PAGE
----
Other names: Quinine sulfate / Quinine sulfate/ Qualaquin
Qualaquin, also known by its generic name quinine sulfate, is a prescription medication used in the treatment of a type of malaria called uncomplicated P. falciparum malaria. Malaria is common in South Asia, South America and in Africa, and caused by parasites transmitted into the body by mosquito bites.
It’s important to note that quinine is not used to prevent malaria nor is it used to treat other forms of malaria.
Because quinine can have serious side effects including severe lower back pain, unusual bruising or bleeding (bleeding gums, spots under the skin), tinnitus, visual disturbances, hypoglycemia (low blood sugar), headache, dizziness, and fast heartbeat, it is important to only use this medication on the advice of a doctor and to purchase it from safe and trusted sources.
Another safety concern with this medication is drug interactions. There are numerous drugs that can interact with quinine, so speak to your doctor and pharmacist about what prescriptions, non-prescription and herbal supplements you are taking. A few of the medications that interact with quinine include certain cholesterol-lowering medications, antifungal medications, anti-nausea medications, seizure medication, stomach acid reducers, heart medications, cancer medications, and HIV/AIDS medications… The list is quite extensive so please check with your pharmacist.
Quinine must be taken exactly as prescribed, not in larger or smaller doses and not for longer than recommended by your doctor. This medication should also be taken for the full prescribed length it was prescribed for, even though symptoms may improve before your medication has run out.
[su_box title=”Regarding Leg Cramps:” box_color=”#e0f1fa” title_color=”#303030″ radius=”7″] An article in the CMAJ indicates that quinine sulfate at a dose of 200–300 mg at night has been used for many years to treat nocturnal leg cramps. Usually idiopathic, these muscle cramps are common, particularly in older patients. Studies have determined this medication is a modestly effective treatment for leg cramps. However, due to safety concerns (mentioned above), quinine is not recommended for routine use and limited to a four-week trial only after other treatable causes have been ruled out. Patients should try using non-drug (such as massage before bed) or less toxic drug therapies. The article goes on to say that the “FDA has noted an unfavorable risk-benefit ratio for quinine when used for leg cramps.” Read the full article: https://www.ncbi.nlm.nih.gov/pmc/articles/PMC4347765/ [/su_box]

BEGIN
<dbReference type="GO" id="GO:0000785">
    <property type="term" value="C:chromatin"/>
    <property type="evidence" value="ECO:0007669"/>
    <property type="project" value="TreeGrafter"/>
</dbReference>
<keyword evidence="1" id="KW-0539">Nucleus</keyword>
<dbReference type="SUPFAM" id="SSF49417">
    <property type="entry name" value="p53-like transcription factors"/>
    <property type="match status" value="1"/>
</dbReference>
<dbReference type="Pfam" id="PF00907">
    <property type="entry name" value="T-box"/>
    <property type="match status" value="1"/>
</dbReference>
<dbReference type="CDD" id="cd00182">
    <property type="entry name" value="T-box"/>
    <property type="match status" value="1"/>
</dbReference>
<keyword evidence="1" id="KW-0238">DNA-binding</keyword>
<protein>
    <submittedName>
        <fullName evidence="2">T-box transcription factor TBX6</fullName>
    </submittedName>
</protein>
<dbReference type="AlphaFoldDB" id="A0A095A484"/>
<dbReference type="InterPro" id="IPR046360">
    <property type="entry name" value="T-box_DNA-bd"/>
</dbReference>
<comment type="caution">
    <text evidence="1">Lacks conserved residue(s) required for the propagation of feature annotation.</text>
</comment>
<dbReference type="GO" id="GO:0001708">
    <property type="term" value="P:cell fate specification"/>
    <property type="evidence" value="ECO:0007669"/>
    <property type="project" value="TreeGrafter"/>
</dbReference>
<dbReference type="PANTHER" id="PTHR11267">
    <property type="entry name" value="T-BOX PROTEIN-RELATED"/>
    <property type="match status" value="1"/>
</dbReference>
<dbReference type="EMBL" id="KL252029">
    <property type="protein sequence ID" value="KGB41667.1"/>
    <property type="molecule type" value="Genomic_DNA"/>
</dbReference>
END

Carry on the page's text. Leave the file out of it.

Qualaquin for Malaria treatment
Qualaquin comes in a 324 mg capsule.
For the treatment of uncomplicated P. Falciparum malaria, the usual dose is two 324 mg capsules every 8 hours for 3 days or 7 days.
For children, the dose depends on the weight of the child.
If you have questions about any of these prescription medications or any other medication, please contact our team at Canada Online Health by calling toll free 1-800-399-DRUG (3784). One of our discreet pharmacy representatives will be happy to answer your questions.
This article contains medical information provided to help you better understand this particular medical condition or process, and may contain information about medication often used as part of a treatment plan prescribed by a doctor. It is not intended to be used as either a diagnosis or recommendation for treatment of your particular medical situation. If you are unwell, concerned about your physical or mental state, or are experiencing symptoms you should speak with your doctor or primary health care provider. If you are in medical distress please contact emergency services (such as 911).
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